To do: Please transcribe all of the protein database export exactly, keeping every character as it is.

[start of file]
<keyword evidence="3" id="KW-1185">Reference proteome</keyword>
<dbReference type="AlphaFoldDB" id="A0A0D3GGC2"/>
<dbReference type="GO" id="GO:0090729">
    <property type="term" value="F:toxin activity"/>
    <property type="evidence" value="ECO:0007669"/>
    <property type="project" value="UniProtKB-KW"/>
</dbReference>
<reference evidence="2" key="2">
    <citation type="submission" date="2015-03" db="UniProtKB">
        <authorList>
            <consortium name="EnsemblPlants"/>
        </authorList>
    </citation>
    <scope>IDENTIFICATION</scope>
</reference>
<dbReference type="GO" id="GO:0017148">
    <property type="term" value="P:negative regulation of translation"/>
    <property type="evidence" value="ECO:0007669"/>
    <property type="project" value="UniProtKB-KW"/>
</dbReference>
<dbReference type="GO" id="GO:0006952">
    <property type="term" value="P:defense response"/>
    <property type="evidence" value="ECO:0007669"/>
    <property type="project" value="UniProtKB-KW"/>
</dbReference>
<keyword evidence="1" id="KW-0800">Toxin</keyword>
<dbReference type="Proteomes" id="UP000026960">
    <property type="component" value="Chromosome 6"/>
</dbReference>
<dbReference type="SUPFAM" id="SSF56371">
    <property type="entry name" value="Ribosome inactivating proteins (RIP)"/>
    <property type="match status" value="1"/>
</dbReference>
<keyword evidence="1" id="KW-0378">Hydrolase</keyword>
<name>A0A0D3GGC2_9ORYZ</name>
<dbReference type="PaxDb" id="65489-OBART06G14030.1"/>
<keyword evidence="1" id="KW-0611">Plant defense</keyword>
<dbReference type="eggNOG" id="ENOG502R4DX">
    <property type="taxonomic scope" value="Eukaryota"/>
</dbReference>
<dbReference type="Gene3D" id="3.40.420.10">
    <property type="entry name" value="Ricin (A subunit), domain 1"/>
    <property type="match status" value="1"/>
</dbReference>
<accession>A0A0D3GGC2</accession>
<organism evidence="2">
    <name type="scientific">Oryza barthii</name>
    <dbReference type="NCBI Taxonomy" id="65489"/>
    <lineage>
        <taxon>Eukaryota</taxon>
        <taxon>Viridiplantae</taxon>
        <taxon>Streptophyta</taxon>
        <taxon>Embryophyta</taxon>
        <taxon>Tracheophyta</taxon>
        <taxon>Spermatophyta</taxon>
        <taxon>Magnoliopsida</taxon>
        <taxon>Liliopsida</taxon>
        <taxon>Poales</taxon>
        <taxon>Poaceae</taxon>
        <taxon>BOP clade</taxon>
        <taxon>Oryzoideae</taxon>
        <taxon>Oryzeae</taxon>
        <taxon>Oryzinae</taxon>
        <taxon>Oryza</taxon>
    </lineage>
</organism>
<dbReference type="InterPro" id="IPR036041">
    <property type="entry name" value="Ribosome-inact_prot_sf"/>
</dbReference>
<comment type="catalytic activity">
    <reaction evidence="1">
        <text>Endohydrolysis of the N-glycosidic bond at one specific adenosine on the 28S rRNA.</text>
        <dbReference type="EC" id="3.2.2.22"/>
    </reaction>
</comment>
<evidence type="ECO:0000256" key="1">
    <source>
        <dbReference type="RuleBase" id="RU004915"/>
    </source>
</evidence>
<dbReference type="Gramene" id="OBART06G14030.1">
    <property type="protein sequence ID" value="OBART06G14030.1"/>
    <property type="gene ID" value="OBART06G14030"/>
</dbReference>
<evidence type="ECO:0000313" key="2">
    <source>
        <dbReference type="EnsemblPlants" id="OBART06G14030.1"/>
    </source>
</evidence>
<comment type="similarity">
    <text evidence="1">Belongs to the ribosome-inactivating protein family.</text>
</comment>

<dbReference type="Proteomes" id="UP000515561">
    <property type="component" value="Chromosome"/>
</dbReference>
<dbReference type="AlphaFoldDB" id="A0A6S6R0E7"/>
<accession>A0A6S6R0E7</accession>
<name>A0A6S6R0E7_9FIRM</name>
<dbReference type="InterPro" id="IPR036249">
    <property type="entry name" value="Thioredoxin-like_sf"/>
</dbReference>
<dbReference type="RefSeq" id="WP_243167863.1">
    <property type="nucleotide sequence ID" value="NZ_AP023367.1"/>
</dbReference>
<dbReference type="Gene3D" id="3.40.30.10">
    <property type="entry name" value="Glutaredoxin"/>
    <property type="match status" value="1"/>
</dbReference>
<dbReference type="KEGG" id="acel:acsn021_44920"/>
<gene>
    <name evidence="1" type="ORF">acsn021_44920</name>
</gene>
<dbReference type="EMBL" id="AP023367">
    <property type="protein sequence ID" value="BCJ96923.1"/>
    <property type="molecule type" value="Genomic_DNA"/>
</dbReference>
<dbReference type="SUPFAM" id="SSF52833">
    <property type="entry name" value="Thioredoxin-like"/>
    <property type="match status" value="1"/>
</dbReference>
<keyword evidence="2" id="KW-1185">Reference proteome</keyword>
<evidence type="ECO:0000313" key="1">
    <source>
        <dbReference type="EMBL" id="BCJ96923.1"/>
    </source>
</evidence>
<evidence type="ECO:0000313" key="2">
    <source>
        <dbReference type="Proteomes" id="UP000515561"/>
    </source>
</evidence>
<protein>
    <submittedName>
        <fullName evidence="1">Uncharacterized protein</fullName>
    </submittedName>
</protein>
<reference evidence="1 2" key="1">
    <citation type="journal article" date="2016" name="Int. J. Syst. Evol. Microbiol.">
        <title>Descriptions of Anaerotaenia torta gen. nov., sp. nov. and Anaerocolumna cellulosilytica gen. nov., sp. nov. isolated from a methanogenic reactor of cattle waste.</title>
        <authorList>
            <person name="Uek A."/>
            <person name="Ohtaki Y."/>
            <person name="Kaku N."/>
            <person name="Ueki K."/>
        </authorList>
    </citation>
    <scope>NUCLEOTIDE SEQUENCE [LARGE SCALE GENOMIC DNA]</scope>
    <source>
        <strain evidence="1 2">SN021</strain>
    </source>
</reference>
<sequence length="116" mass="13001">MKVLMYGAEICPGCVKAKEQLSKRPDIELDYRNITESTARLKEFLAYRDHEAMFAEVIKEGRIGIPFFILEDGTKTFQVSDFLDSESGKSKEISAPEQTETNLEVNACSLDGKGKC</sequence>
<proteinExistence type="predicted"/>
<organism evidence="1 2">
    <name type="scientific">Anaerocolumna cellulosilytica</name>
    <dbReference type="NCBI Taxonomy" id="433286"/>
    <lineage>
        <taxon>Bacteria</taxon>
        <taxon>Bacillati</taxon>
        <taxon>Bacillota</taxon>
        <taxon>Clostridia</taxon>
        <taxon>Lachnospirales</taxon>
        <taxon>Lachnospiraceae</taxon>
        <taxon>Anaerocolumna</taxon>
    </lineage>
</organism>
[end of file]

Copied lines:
<keyword evidence="3" id="KW-1185">Reference proteome</keyword>
<dbReference type="AlphaFoldDB" id="A0A0D3GGC2"/>
<dbReference type="GO" id="GO:0090729">
    <property type="term" value="F:toxin activity"/>
    <property type="evidence" value="ECO:0007669"/>
    <property type="project" value="UniProtKB-KW"/>
</dbReference>
<reference evidence="2" key="2">
    <citation type="submission" date="2015-03" db="UniProtKB">
        <authorList>
            <consortium name="EnsemblPlants"/>
        </authorList>
    </citation>
    <scope>IDENTIFICATION</scope>
</reference>
<dbReference type="GO" id="GO:0017148">
    <property type="term" value="P:negative regulation of translation"/>
    <property type="evidence" value="ECO:0007669"/>
    <property type="project" value="UniProtKB-KW"/>
</dbReference>
<dbReference type="GO" id="GO:0006952">
    <property type="term" value="P:defense response"/>
    <property type="evidence" value="ECO:0007669"/>
    <property type="project" value="UniProtKB-KW"/>
</dbReference>
<keyword evidence="1" id="KW-0800">Toxin</keyword>
<dbReference type="Proteomes" id="UP000026960">
    <property type="component" value="Chromosome 6"/>
</dbReference>
<dbReference type="SUPFAM" id="SSF56371">
    <property type="entry name" value="Ribosome inactivating proteins (RIP)"/>
    <property type="match status" value="1"/>
</dbReference>
<keyword evidence="1" id="KW-0378">Hydrolase</keyword>
<name>A0A0D3GGC2_9ORYZ</name>
<dbReference type="PaxDb" id="65489-OBART06G14030.1"/>
<keyword evidence="1" id="KW-0611">Plant defense</keyword>
<dbReference type="eggNOG" id="ENOG502R4DX">
    <property type="taxonomic scope" value="Eukaryota"/>
</dbReference>
<dbReference type="Gene3D" id="3.40.420.10">
    <property type="entry name" value="Ricin (A subunit), domain 1"/>
    <property type="match status" value="1"/>
</dbReference>
<accession>A0A0D3GGC2</accession>
<organism evidence="2">
    <name type="scientific">Oryza barthii</name>
    <dbReference type="NCBI Taxonomy" id="65489"/>
    <lineage>
        <taxon>Eukaryota</taxon>
        <taxon>Viridiplantae</taxon>
        <taxon>Streptophyta</taxon>
        <taxon>Embryophyta</taxon>
        <taxon>Tracheophyta</taxon>
        <taxon>Spermatophyta</taxon>
        <taxon>Magnoliopsida</taxon>
        <taxon>Liliopsida</taxon>
        <taxon>Poales</taxon>
        <taxon>Poaceae</taxon>
        <taxon>BOP clade</taxon>
        <taxon>Oryzoideae</taxon>
        <taxon>Oryzeae</taxon>
        <taxon>Oryzinae</taxon>
        <taxon>Oryza</taxon>
    </lineage>
</organism>
<dbReference type="InterPro" id="IPR036041">
    <property type="entry name" value="Ribosome-inact_prot_sf"/>
</dbReference>
<comment type="catalytic activity">
    <reaction evidence="1">
        <text>Endohydrolysis of the N-glycosidic bond at one specific adenosine on the 28S rRNA.</text>
        <dbReference type="EC" id="3.2.2.22"/>
    </reaction>
</comment>
<evidence type="ECO:0000256" key="1">
    <source>
        <dbReference type="RuleBase" id="RU004915"/>
    </source>
</evidence>
<dbReference type="Gramene" id="OBART06G14030.1">
    <property type="protein sequence ID" value="OBART06G14030.1"/>
    <property type="gene ID" value="OBART06G14030"/>
</dbReference>
<evidence type="ECO:0000313" key="2">
    <source>
        <dbReference type="EnsemblPlants" id="OBART06G14030.1"/>
    </source>
</evidence>
<comment type="similarity">
    <text evidence="1">Belongs to the ribosome-inactivating protein family.</text>
</comment>

<dbReference type="Proteomes" id="UP000515561">
    <property type="component" value="Chromosome"/>
</dbReference>
<dbReference type="AlphaFoldDB" id="A0A6S6R0E7"/>
<accession>A0A6S6R0E7</accession>
<name>A0A6S6R0E7_9FIRM</name>
<dbReference type="InterPro" id="IPR036249">
    <property type="entry name" value="Thioredoxin-like_sf"/>
</dbReference>
<dbReference type="RefSeq" id="WP_243167863.1">
    <property type="nucleotide sequence ID" value="NZ_AP023367.1"/>
</dbReference>
<dbReference type="Gene3D" id="3.40.30.10">
    <property type="entry name" value="Glutaredoxin"/>
    <property type="match status" value="1"/>
</dbReference>
<dbReference type="KEGG" id="acel:acsn021_44920"/>
<gene>
    <name evidence="1" type="ORF">acsn021_44920</name>
</gene>
<dbReference type="EMBL" id="AP023367">
    <property type="protein sequence ID" value="BCJ96923.1"/>
    <property type="molecule type" value="Genomic_DNA"/>
</dbReference>
<dbReference type="SUPFAM" id="SSF52833">
    <property type="entry name" value="Thioredoxin-like"/>
    <property type="match status" value="1"/>
</dbReference>
<keyword evidence="2" id="KW-1185">Reference proteome</keyword>
<evidence type="ECO:0000313" key="1">
    <source>
        <dbReference type="EMBL" id="BCJ96923.1"/>
    </source>
</evidence>
<evidence type="ECO:0000313" key="2">
    <source>
        <dbReference type="Proteomes" id="UP000515561"/>
    </source>
</evidence>
<protein>
    <submittedName>
        <fullName evidence="1">Uncharacterized protein</fullName>
    </submittedName>
</protein>
<reference evidence="1 2" key="1">
    <citation type="journal article" date="2016" name="Int. J. Syst. Evol. Microbiol.">
        <title>Descriptions of Anaerotaenia torta gen. nov., sp. nov. and Anaerocolumna cellulosilytica gen. nov., sp. nov. isolated from a methanogenic reactor of cattle waste.</title>
        <authorList>
            <person name="Uek A."/>
            <person name="Ohtaki Y."/>
            <person name="Kaku N."/>
            <person name="Ueki K."/>
        </authorList>
    </citation>
    <scope>NUCLEOTIDE SEQUENCE [LARGE SCALE GENOMIC DNA]</scope>
    <source>
        <strain evidence="1 2">SN021</strain>
    </source>
</reference>
<sequence length="116" mass="13001">MKVLMYGAEICPGCVKAKEQLSKRPDIELDYRNITESTARLKEFLAYRDHEAMFAEVIKEGRIGIPFFILEDGTKTFQVSDFLDSESGKSKEISAPEQTETNLEVNACSLDGKGKC</sequence>
<proteinExistence type="predicted"/>
<organism evidence="1 2">
    <name type="scientific">Anaerocolumna cellulosilytica</name>
    <dbReference type="NCBI Taxonomy" id="433286"/>
    <lineage>
        <taxon>Bacteria</taxon>
        <taxon>Bacillati</taxon>
        <taxon>Bacillota</taxon>
        <taxon>Clostridia</taxon>
        <taxon>Lachnospirales</taxon>
        <taxon>Lachnospiraceae</taxon>
        <taxon>Anaerocolumna</taxon>
    </lineage>
</organism>